The Royal Canadian Mounted Police has new plans for stopping drug operations.
Dubbed the Marijuana Grow Initiative, efforts will focus on rental properties because most Marihuana Grow Operations (MGO’s) are set up in residential or commercial rental properties, according to RCMP.
Often, these buildings are altered to accommodate equipment required to grow marihuana, which poses serious risk of property damage and injuries.
Part of the plan includes a new page on the RCMP website which lists properties where a grow operation or clandestine lab was discovered.
Any property flagged on the website will remain on the list for one year.
RCMP favours the plan because it provides neighbours and potential buyers with notice that hazards may still exist on the property.
“MGOs harm communities. Wherever they exist, there’s the potential for an increase in criminal activity and a greater chance of fire, explosions, and violence,” stated RCMP A/Commr. Mike Cabana. “This initiative is part of the RCMP’s renewed commitment and priority to combat marihuana production controlled by organized crime groups.”
Selling an investment property that was the scene of a grow op can prove difficult. According to Gary Morse, CREA President, “The structural integrity and inhabitability of such houses may be compromised and prospective buyers need to know that costly remediation may be needed to correct health and safety issues.”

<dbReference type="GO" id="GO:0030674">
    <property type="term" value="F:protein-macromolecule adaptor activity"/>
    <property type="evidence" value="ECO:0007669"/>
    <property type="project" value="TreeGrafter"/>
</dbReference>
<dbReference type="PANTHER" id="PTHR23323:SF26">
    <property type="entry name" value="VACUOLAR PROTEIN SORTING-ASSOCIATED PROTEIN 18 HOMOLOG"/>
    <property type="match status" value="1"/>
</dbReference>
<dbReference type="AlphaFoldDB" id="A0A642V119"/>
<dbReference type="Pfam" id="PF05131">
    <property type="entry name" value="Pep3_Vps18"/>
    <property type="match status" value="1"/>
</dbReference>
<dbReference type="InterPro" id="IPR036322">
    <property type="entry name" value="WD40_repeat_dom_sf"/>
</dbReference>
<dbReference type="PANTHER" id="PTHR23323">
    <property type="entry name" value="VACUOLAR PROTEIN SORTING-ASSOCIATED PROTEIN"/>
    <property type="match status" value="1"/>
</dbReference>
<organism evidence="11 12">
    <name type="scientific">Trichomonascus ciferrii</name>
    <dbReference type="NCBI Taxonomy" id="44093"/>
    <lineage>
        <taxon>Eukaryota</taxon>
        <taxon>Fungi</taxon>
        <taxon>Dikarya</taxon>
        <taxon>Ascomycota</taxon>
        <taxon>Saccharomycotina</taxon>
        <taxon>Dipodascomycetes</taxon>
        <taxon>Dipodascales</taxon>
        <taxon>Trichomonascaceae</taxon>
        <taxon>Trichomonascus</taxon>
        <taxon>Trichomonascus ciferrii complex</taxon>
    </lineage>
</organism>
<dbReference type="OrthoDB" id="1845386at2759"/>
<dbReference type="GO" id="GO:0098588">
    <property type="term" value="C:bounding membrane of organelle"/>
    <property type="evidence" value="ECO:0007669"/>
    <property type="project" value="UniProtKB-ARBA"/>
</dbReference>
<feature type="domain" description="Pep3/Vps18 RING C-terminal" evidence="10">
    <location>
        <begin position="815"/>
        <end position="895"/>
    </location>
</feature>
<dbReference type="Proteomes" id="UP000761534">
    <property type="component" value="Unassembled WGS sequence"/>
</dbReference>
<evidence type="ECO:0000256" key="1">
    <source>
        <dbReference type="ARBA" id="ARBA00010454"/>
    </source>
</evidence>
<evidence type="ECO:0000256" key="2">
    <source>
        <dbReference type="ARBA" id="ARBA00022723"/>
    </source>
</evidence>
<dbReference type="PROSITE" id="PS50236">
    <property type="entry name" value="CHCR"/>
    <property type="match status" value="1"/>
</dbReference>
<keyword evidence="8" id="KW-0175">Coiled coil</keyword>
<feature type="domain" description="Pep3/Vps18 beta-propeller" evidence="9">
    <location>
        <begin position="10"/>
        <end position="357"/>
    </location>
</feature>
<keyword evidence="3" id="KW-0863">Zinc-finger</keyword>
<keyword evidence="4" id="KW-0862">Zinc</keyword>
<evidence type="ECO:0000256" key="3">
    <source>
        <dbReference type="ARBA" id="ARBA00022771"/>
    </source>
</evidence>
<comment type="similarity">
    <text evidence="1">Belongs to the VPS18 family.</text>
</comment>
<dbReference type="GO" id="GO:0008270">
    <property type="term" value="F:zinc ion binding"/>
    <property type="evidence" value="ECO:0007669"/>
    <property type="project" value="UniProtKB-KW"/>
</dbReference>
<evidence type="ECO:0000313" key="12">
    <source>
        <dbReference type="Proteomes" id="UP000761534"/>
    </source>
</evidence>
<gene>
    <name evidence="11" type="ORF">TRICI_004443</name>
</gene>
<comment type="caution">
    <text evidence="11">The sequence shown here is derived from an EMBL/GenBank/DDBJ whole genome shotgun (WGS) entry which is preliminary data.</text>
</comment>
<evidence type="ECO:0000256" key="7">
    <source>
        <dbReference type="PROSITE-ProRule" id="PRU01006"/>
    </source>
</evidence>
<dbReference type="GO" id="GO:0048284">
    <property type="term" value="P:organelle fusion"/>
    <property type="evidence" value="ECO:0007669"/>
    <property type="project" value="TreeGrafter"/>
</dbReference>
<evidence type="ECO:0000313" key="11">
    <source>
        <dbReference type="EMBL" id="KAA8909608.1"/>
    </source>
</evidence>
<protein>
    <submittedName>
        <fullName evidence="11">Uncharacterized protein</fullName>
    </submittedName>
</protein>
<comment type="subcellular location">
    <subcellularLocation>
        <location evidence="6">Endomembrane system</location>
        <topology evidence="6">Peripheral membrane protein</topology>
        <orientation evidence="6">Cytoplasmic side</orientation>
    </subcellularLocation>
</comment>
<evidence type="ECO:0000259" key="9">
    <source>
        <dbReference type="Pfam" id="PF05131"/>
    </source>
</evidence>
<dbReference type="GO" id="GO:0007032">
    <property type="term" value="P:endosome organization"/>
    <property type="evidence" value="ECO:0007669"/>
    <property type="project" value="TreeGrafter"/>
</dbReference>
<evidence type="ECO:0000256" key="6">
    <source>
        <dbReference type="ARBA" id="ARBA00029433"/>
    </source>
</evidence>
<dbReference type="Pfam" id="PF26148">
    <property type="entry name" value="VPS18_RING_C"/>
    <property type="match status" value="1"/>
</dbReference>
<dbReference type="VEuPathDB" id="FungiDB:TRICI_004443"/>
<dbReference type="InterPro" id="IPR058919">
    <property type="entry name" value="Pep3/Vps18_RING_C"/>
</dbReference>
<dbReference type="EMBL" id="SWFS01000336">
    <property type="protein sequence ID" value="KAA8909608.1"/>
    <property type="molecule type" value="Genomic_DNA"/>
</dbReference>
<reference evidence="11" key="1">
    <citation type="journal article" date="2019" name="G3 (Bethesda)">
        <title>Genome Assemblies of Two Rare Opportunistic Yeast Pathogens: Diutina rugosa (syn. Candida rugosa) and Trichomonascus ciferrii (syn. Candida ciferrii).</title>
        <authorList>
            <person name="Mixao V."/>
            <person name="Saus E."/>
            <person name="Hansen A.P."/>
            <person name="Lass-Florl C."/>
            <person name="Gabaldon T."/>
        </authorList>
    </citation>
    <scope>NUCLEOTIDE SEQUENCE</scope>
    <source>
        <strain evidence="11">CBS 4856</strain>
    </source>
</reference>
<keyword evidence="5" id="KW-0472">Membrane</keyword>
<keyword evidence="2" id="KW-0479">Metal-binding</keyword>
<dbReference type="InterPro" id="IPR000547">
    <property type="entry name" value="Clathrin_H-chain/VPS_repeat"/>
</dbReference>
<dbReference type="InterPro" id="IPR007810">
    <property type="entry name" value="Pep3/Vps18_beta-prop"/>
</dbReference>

According to the RCMP, landlords who want to avoid income loss should carefully screen rental applicants. RCMP advises landlords to obtain a credit check. In addition, references should be mandatory and followed up. Landlords are also encouraged to check up on the rental property on a regular basis. “A crop may take two to three months,” according to RCMP. “Checking your property every four to five weeks is recommended.”
When inspecting the property, be alert for signs of a potential grow operation, including:
Foundation walls may be drilled to facilitate illegal wiring, other electrical rewiring/tampering in the home.
Tenants may be reluctant to allow landlords to inspect the property and may insist on paying rent in cash.
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Disclaimer: The information provided in this post in not intended to be construed as legal advice, nor should it be considered a substitute for obtaining individual legal counsel or consulting your local, state, federal or provincial tenancy laws.